Alisa at 7:54 PM on October 24, 2019 | #13954 | reply | quote

I think linking verbs with adjectives are a shortcut for a link with a noun.

The house is green. -> The house is a green house.

The link is between the noun and a second version of the same noun which is modified by the adjective.

When names or references are involved, the noun is sometimes rewritten:

Joe is clever. -> Joe is a clever person.

It is big. -> It is a big door.

Joe is the name of a person. "It" was referring to a door.

This idea removes a special case from English. It helps unify action and linking verbs so that they both only take a noun as an object/complement, rather than complements being nouns or adjectives, since I'm saying the adjectives can be seen as implied nouns.

FYI it's more awkward in some cases.

The apples smell rotten. -> The apples smell like rotten apples.

The apples smell rotten. -> The apples have the smell of rotten apples.

I had to add the "like" or change the verb to "have". You can't just put a noun after "smell".

The concept of linking a noun with an adjective is a little odd in general since they're two different things and it's not the same concept as linking a noun with another noun. Linking two things, and linking a thing with a modifier, are different. And we already have thing-modifier links: just say "green house" to apply the modifier "green" to the "house" noun. So there's a little bit of a mystery about why you'd say "The house is green".

Thinking of it as a link to an adjective is fine in general, but I think it's good to know this alternative view on what's being said. It makes things clearer and answers a bit of a mystery. Adjectives apply to nouns but why would they link with nouns? That's linking different, asymmetric things. That makes linking have two separate meanings. With nouns, linking relates two things. But with adjectives, linking isn't relating to things on equal footing, it apparently works a different way. And why use a link "The house is green" when you could just say "The green house" and apply the adjective to the house directly? One reason is to get a clause instead of a phrase. Anyway, my idea means adjectives only really get used the one way instead of two (applied to nouns, not in links) and linking verbs only really work the one way instead of two, so it simplifies things.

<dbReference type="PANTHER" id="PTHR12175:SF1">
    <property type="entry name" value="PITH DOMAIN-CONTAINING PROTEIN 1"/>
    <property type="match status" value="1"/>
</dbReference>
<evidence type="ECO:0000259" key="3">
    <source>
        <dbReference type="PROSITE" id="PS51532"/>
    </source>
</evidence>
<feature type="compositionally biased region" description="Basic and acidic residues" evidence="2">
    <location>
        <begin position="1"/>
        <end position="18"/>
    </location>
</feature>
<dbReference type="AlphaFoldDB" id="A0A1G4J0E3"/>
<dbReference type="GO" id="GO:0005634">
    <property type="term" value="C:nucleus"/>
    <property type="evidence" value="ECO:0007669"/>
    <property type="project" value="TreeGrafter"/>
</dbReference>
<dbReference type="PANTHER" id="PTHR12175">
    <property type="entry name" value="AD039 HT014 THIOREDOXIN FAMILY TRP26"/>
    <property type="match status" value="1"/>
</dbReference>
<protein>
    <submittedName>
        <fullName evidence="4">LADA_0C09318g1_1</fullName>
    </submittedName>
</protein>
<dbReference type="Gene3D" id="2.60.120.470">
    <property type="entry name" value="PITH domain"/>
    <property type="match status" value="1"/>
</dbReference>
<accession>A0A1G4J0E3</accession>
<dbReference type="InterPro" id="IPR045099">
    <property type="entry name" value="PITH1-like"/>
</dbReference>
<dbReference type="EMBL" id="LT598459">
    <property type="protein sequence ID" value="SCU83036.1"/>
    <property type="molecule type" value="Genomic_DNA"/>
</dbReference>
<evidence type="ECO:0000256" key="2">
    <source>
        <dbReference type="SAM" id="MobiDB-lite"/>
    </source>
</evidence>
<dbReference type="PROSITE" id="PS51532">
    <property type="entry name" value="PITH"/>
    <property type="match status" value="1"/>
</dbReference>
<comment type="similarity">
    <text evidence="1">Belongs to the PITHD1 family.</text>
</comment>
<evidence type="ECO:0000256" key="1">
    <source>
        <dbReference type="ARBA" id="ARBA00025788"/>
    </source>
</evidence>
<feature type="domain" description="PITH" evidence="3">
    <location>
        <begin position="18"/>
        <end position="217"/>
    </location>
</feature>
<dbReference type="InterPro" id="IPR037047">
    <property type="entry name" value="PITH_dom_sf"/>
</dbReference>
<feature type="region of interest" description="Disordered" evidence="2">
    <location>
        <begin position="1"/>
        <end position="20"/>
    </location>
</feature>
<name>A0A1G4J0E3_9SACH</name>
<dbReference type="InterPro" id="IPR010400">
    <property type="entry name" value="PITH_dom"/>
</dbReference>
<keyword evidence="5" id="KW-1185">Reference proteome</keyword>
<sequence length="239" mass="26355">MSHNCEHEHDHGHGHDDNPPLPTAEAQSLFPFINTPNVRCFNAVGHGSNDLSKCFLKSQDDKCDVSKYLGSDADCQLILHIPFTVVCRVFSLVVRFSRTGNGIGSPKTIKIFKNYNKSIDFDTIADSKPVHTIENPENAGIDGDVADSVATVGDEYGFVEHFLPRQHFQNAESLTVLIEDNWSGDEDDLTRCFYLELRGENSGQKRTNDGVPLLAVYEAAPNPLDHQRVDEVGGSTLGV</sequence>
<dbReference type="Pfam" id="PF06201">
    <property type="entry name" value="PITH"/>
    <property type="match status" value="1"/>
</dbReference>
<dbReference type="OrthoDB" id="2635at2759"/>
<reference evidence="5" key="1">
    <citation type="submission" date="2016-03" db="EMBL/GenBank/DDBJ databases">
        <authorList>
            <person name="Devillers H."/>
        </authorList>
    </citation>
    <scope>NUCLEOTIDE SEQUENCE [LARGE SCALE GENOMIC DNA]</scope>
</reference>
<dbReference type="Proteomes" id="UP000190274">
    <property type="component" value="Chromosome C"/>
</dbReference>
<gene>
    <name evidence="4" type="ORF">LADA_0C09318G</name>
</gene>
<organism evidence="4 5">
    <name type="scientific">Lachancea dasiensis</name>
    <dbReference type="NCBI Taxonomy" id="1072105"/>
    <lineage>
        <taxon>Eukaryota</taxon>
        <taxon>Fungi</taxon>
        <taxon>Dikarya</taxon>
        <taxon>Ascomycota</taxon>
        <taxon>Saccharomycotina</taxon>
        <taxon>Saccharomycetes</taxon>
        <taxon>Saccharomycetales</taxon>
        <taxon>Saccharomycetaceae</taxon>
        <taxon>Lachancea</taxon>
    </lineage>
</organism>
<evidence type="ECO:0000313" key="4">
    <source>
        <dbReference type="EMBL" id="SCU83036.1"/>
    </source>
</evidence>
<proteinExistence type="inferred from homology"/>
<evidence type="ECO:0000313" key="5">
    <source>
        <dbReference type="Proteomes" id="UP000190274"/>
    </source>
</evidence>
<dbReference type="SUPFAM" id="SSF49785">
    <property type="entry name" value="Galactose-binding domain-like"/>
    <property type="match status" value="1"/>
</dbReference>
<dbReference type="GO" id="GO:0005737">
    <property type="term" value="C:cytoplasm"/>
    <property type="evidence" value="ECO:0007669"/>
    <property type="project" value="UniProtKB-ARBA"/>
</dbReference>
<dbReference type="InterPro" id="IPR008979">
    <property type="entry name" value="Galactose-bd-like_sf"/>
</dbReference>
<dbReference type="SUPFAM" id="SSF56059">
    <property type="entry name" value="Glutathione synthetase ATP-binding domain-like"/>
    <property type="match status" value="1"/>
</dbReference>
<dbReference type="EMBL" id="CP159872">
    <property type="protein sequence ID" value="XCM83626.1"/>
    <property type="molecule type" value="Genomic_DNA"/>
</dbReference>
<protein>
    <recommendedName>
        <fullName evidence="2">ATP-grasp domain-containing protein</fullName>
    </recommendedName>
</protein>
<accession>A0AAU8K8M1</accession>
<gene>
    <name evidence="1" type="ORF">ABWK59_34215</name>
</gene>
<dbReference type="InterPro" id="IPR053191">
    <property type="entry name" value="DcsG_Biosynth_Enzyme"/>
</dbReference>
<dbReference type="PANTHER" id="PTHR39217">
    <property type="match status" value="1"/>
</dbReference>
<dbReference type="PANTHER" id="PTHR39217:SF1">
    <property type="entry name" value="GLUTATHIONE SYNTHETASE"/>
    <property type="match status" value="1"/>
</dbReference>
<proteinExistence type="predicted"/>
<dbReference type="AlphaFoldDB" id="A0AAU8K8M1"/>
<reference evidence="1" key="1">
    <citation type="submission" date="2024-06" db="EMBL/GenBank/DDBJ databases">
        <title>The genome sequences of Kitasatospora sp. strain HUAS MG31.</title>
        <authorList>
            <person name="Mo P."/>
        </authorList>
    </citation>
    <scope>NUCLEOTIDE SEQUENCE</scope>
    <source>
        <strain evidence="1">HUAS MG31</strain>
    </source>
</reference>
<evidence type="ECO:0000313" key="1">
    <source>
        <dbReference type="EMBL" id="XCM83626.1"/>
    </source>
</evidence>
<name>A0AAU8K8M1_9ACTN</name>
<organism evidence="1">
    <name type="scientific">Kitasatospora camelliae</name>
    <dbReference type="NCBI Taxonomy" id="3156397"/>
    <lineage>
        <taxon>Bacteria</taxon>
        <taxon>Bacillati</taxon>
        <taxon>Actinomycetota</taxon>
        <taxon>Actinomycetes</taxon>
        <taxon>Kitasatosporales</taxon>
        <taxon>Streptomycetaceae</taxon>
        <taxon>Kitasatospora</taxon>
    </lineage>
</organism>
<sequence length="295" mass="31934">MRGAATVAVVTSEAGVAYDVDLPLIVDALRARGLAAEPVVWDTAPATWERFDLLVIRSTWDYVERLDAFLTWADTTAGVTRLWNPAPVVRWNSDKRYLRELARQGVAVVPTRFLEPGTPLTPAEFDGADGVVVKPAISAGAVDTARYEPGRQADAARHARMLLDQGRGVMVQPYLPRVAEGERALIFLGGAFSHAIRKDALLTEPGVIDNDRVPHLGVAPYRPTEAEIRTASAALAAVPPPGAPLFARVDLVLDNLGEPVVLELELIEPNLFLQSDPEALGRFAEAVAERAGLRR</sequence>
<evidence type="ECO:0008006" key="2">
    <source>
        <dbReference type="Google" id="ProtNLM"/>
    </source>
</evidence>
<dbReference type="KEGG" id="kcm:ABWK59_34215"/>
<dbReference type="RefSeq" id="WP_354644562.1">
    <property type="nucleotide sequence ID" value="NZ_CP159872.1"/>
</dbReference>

I thought of this myself and don't know where to look to find out of it's an original idea or not. Also I don't know the relevant history of the English language (or Latin or others) to know whether the concept actually developed this way or not.


curi at 1:58 PM on January 19, 2020 | #15154 | reply | quote

#15154

> The apples smell rotten. -> The apples smell like rotten apples.

> The apples smell rotten. -> The apples have the smell of rotten apples.

I wonder if those versions change the original sentence's meaning by making the smell specifically a smell of rotting *apples* rather than merely a member of the set of all rotten smells. Here's a rewrite that survives that criticism:

The apples smell rotten. -> The apples have the smell of something rotten.


Alisa at 2:08 PM on January 19, 2020 | #15155 | reply | quote

#15154

> The concept of linking a noun with an adjective is a little odd in general since they're two different things and it's not the same concept as linking a noun with another noun. Linking two things, and linking a thing with a modifier, are different.

IIUC, in predicate logic, those two things (linking a thing with a noun and linking a thing with a modifier) are commonly written the same way, e.g., one could write "H(x)" for "x is a house" and "G(x)" for "x is green".


Alisa at 2:19 PM on January 19, 2020 | #15156 | reply | quote

I see what you mean re meaning change. The difference comes up in unusual contexts, e.g. the apples could be poisoned and the smell could be coming from that. Could do:

The apples smell rotten. -> The apples have a rotten smell.

BTW I was thinking that you could also go the other way and convert all noun-noun links to noun-modifier links. The purpose of linking two nouns is to give more info about the first noun, which is what modifiers do. It can be wordy and can require some guesses about context and meaning tough.

Joe is a giant. -> Joe is giant-sized.

That house is a mansion. -> That house is mansion-sized.

That dog is a monster. -> That dog is monstrous.

Joe is a true knight. -> Joe is knight-like in a very consistent manner.

There aren't adjective forms to correspond to all nouns but you can

But after trying it, there's a major conceptual problem here. When you link two nouns, there are many dimensions on which they could be similar, and you commonly don't state which dimension(s) you mean. Whereas adjectives usually (always?) deal with a single dimension like size. So to capture "Joe is a giant." properly with adjectives, you might need multiple adjectives: Joe is large, strong, tall, wide, courageous and good at throwing rocks. It could mean all of those while *not* meaning he's smelly or a monster.

The other conversions don't have this problem.

Noun is adjective. -> Noun is an adjective noun.

Here, the single relevant dimension (e.g. color) is specified by the adjective on both the left and the right (because we're linking to a noun with an adjective in front which specifies the relevant dimension). A noun can also have multiple adjectives to tell you that multiple dimensions matter. In "The large, red box.", both color and size matter. When you link to a noun without any adjectives to tell you what dimensions matter, then you're leaving the dimensions specified by context or ambiguous, and converting to a link to one or more adjectives is problematic because that requires specifying dimensions because, basically, adjectives are inherently linked to particular dimensions while nouns aren't.